AbstractThe N-S trending rift zones commonly exist in the southern Tibet due to the E-W extension of the plateau. In order to understand the structure of these rifts, a temporary seismic array across the Yadong-Gulu rift is deployed by Peking University. We use receiver function method to analyze the data collected, and produce an image of crustal interfaces using pre-stack Kirchhoff migration. The result shows large structural variation across the rift zone. We found that the upper-mid crustal low-velocity zone is only profound inside the rift zone. The result also indicates a thicker crust in the rift zone. We interpret this observation using mantle magmatic underplating model, which also agrees with geochemistry and other seimsic observations. If the magmatic underplating is a common mechanism in the southern Tibet rift zones, the deepest Moho in Earth can be found beneath those rifts.


Tibetan Plateau is created by the Indian-Eurasian continental collision, which started around 50 Myr ago (Patriat 1984). The 2000-km north-south convergence between the two continents uplifts the highest plateau with an average elevation of 4 km. The collision thickens the plateau crust to around 70 km (e.g. Nabelek 2009), and induces the clockwise crustal flow around the Eastern Himalayan Syntaxis (Gan 2007). The eastwards migration of lithospheric material may relate to the development of the widespread north-south trending rifts in the southern Tibet (e.g. Yin 2000, Zhang 2013).

Several seismic surveys (INDEPTH I - IV, HICLIMB, etc.) have been conducted on the Tibetan Plateau to explore the tectonic process of the collision. Researchers published many observations and interpretations based on these surveys, e.g. the underthrusting of the Indian plate crust (Zhao 1993), the existence of partial melt in the plateau’s mid-lower crust (Brown 1996), the possible downwelling or subduction of the Indian lithosphere (e.g. Tilmann 2003, Li 2008, Nabelek 2009), the detailed mantle flow pattern from the seismic anisotropy observations (e.g. Hirn 1995, Huang 2000, Fu 2008).

Most of these studies focus on the N-S lithospheric shortening and the plateau uplift mechanism, yet some studies highlight the N-S trending, regularly spaced rift zones, which are probably created by the E-W extension of Tibetan plateau (e.g. Molnar 1978, Armijo 1986, Yin 2000, Kapp 2004, Kapp 2008). The orientations of these rifts are N-S in general, with a systematical clockwise rotation from NW-SE to NE-SW from western Tibet to eastern Tibet (Kapp 2004). The spacing between these rifts decreases from 191 km south of Indus-Yalu suture to 101 km in central Tibet (Yin 2000). These rifts started to develop in Southern Tibet from 18 Myr to 13 Myr (Williams 2001), which is believed to be the time when the stress setting in Tibet Plateau transit from compression to extension (Kapp 2005).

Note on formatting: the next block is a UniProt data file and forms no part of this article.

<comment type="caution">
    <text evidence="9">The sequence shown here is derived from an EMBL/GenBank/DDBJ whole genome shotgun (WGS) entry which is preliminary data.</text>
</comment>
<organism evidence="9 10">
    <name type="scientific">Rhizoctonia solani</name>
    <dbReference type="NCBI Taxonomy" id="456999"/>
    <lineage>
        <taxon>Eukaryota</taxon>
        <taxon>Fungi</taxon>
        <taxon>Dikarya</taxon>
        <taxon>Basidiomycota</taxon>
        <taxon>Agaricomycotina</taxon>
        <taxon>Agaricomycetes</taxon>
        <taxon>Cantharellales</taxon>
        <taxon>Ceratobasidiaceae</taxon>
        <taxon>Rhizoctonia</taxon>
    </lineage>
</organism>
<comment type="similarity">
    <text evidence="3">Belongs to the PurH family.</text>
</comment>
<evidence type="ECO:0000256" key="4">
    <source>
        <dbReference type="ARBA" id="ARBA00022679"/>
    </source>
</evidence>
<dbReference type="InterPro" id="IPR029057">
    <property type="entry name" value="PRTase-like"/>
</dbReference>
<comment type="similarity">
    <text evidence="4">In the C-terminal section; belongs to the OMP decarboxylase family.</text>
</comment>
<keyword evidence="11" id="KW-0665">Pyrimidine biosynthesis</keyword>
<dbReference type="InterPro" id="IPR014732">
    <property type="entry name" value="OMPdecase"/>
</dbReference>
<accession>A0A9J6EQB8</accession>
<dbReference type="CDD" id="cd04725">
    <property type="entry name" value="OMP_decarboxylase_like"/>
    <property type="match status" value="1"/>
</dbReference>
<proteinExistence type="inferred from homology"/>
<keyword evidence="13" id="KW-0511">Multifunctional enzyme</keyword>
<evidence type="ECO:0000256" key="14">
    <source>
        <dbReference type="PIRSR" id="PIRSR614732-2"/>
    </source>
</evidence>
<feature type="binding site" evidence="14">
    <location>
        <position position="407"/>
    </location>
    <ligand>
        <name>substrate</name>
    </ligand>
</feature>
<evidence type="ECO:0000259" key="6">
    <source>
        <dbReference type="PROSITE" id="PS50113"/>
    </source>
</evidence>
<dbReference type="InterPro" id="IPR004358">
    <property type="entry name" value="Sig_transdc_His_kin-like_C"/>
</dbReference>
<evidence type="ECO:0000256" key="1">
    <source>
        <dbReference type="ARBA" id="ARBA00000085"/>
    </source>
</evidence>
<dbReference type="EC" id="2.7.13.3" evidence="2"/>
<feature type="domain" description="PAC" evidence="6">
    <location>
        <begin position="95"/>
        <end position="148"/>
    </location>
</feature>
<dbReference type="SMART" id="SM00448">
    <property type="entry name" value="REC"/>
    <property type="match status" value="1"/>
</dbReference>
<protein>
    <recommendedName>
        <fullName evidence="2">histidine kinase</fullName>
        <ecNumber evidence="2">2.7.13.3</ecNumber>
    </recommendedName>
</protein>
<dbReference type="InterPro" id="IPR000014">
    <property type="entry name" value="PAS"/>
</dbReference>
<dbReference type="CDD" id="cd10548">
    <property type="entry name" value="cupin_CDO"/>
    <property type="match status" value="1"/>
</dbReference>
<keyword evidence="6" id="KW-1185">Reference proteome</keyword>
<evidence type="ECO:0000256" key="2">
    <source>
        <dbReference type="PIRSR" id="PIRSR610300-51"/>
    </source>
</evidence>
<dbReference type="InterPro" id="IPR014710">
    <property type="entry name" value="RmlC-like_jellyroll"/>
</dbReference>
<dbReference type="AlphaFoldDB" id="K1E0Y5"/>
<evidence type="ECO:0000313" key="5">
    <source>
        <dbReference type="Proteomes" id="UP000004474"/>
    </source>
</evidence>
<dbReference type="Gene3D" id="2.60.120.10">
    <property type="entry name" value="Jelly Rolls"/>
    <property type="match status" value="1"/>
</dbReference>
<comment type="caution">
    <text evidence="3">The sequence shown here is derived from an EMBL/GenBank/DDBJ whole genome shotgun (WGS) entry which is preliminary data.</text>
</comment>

Although the N-S heterogeneity dominates the Tibet Plateau lithospheric structure, the E-W heterogeneity is also significant across the rifts (e.g. Zhang 2005, Zhang 2013). Unfortunately, most of the seismic surveys in the southern and central Tibet are inside the N-S trending rift zones, mostly due to the transportation limitation. As a result, the seismic observations are biased towards the rift structure instead of the average plateau structure, which may effect our interpretations if the lithospheric structures inside and out of the rift zones are significantly different.

Yadong-Gulu Rift (YGR) is one of the longest N-S trending rifts in the plateau. It extends from the high Himalaya, across Yalu-Zangbu suture, and ends to east of Namucuo lake around 31\({}^{\circ}\)N. West of the rift’s central-northern section locates the Nyainqentanglha Massif as the footwall of the extensional normal fault (Figure \ref{fig:topo}). The central part of the rift (Yangbajain portion) initiated normal faulting around 8 Ma ago and the northern part (Gulu portion) started at around 5 Ma (Harrison 1995, Stockli 2002). The thermochronological results suggest that the Nyainqentanglha Massif has been uplifted approximately 12-17km since then (Harrison 1995, Kapp 2005). The total horizontal extension accumulated on this rift system depends on the dipping angle of the normal faults, which is still under debate. For a 15 km uplift, the horizontal extension may range from 9 km on a high-angle (60\({}^{\circ}\)) normal fault to 21 km on a possible low-angle (35\({}^{\circ}\)) detachment fault (Cogan 1998).